WITH “HOW YOU REMIND ME,” Nickelback have become the first Canadian band since the Guess Who to have a Number One single in the United States and Canada simultaneously. Aspiring Canadians, take note: The band worked up and recorded the song in about ten minutes, starting with a piecemeal version that singer-guitarist Chad Kroeger had brought to the sessions for the band’s second album, Silver Side Up. The post-Creed power ballad went on to break the record for most spins on Modern Rock Radio in a single week (that’d be 3,016, for all you trivia buffs), handing Sugar Ray’s “Fly” a serious ass-whipping. The critical establishment might disagree, but fans respond to Nickelback’s no-nonsense, anthemic brand of rock & roll — delivered without clown masks, turntables or copious piercings. Kroeger called from a tour stop in St. Louis.
So have you done any embarrassing rock-star shit yet?
Embarrassing rock-star shit? No. All the rock-star shit I do is not worth bragging about, not to Rolling Stone.
Come on. You can’t tease us like that.
Yes, I can. You guys are all about dirt! My mother hates it when I give you guys dirt. I’m like, “Yeah, I just did another interview with Rolling Stone.” She’s like, “Great. Did you talk about when you lost your virginity or what new drugs you’re doing this week?”
What’s your favorite record now?
I can’t stop listening to Tenacious D [beeper noise]. Oh, I have Mr. Lyor Cohen [president of Island/Def Jam Records] trying to call me every fifteen minutes. Hold on. [To Cohen] Hey, buddy. I’m just doing an interview with Rolling Stone. Is it good or bad? I don’t know. I’m gonna have to wait till I read the article. OK. Buh-bye. [To RS] Whooo. I’m starting a production company, and we’re getting bids from nine different labels, so my phone’s constantly going off the hook, whether it’s Clive Davis, Lyor, Atlantic. Everyone’s pretty excited.
Are you comfortable dealing with the business aspect of your career?
I’m quite comfortable, due to the fact that we broke ourselves in Canada. When we were an indie band, I would call the music director of a radio station and say, “Oh, we just got this add at this station.” The smaller stations would look to larger ones, you’d get another add, and then it was just a snowball effect. And once you get onto not that many stations in Canada, you start charting.
Your brother Mike plays bass in Nickelback. What’s the main thing you guys fight about?
Business decisions: Are we gonna do this, take that? If Coca-Cola came to us tomorrow and offered us $2.5 million to do a commercial, Mike would take it. Whereas I’d say, “No way in hell.” Because if I saw, like, Tool doing a Coke commercial… I mean, what would you think?
That it’d probably be a pretty disturbing Coke commercial. So is the band a democracy?
No. If I’m trying to veto something, I’ll be like, “Hey, tell you what, Mike. You sing it.”
Your record came out on September 11th. That must have been weird.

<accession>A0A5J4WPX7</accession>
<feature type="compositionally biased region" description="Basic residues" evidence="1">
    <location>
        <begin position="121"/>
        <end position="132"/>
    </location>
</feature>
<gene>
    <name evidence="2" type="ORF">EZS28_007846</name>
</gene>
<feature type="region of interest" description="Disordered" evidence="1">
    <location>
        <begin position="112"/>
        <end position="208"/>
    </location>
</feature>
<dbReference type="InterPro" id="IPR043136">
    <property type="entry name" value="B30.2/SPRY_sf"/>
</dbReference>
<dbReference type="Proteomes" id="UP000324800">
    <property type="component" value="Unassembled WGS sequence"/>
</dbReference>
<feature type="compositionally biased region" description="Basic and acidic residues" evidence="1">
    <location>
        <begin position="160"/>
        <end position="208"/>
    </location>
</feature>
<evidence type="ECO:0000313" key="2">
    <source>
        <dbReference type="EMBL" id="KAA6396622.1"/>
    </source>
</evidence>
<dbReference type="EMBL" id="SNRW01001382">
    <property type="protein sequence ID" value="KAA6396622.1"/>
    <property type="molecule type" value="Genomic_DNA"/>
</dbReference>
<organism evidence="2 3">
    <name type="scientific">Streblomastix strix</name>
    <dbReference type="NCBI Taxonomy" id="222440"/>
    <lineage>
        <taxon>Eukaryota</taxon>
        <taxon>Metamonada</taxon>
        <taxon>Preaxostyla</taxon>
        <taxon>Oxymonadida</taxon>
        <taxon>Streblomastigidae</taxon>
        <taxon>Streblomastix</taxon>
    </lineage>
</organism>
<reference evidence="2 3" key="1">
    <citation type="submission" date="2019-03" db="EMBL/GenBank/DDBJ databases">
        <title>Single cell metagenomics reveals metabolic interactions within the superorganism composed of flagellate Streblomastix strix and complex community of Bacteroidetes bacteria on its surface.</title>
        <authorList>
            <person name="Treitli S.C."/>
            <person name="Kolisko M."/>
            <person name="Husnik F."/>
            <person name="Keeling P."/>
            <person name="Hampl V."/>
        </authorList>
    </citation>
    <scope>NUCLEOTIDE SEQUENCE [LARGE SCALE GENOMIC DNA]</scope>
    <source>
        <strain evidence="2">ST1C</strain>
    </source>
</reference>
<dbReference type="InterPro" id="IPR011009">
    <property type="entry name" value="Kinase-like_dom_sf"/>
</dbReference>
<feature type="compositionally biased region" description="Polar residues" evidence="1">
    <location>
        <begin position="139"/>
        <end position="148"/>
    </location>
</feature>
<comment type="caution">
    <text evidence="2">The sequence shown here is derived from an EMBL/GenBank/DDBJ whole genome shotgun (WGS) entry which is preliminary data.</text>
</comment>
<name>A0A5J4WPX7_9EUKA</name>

When I woke up, the record was really an afterthought. It wasn’t till hours after we’d been watching CNN where someone went, “Oh, no, our fucking record came out today.” We were ten miles away from where the one plane crashed in Pennsylvania. We did a show that night. It was very, very strange. We were on the road with 3 Doors Down. We didn’t want to go onstage, but it wasn’t our show, so we had to. There were 10,000 people at this state fair. Everyone was in a weird mood. We did a couple of songs, then I said, “You know what? This has been one of the darkest days in our history. But why don’t we try and end it on a positive note? You guys can use us to take your mind off what’s on CNN, and we’ll do our best.” As soon as I said that, it alleviated the tension. Everyone rushed to the front of the stage, and we had a great rock show.
On a totally different note, tell me about your stint in juvie.
I was in for two months. I was fourteen. I had a ring on my finger that my grandfather’d given me right before he died. These two guys grabbed me in the yard and tried to literally rip my finger off to get it. Another guy tried to steal my running shoes.
What did you do to get by?
I got them to let me take an acoustic guitar into the yard one day. I started playing all these Metallica riffs. I immediately got everyone’s respect, because there was no Metallica song written to that day that I couldn’t play. It was like, “Dude, play ‘Blackened.’ ” “‘No problem.’ ” They left me alone after that.
Last question: The best Guess Who song ever would be …?
Oh, there’s too many. I was listening to the Guess Who last night. A lot of people would probably say “American Woman,” but I’ll go with “No Sugar Tonight.” That’s not really a profound way to end this. Maybe I should do some trash talking.
That’d be cool. Who do you hate?
Exactly! “Who?” He’s a Canadian artist who sells hundreds of thousands of records in Canada but couldn’t sell shit in America, and since his fellow Canadian band went down to America and worked their asses off and did sell records, he thought it’d be OK to take some cheap shots at us. It’s pathetic. Once you come to America and sell a million records in two months, suddenly you’re a bad guy, a Creed rip-off.
This isn’t going to end in violence, is it?
Well, I’m from Alberta, and he’s a city kid, right? And I don’t know how city kids deal with things, but when you talk shit about somebody from a small town, they find you in a back alley and they deal with the situation. They beat the living piss out of you and then laugh at you the next day when you’re seen around town all marked up.
All right. Word’s out. That’s a good, profound note to end on.
What did I say? “We’ll find him in a back alley, beat the piss out of him.” You can make it sound good, right?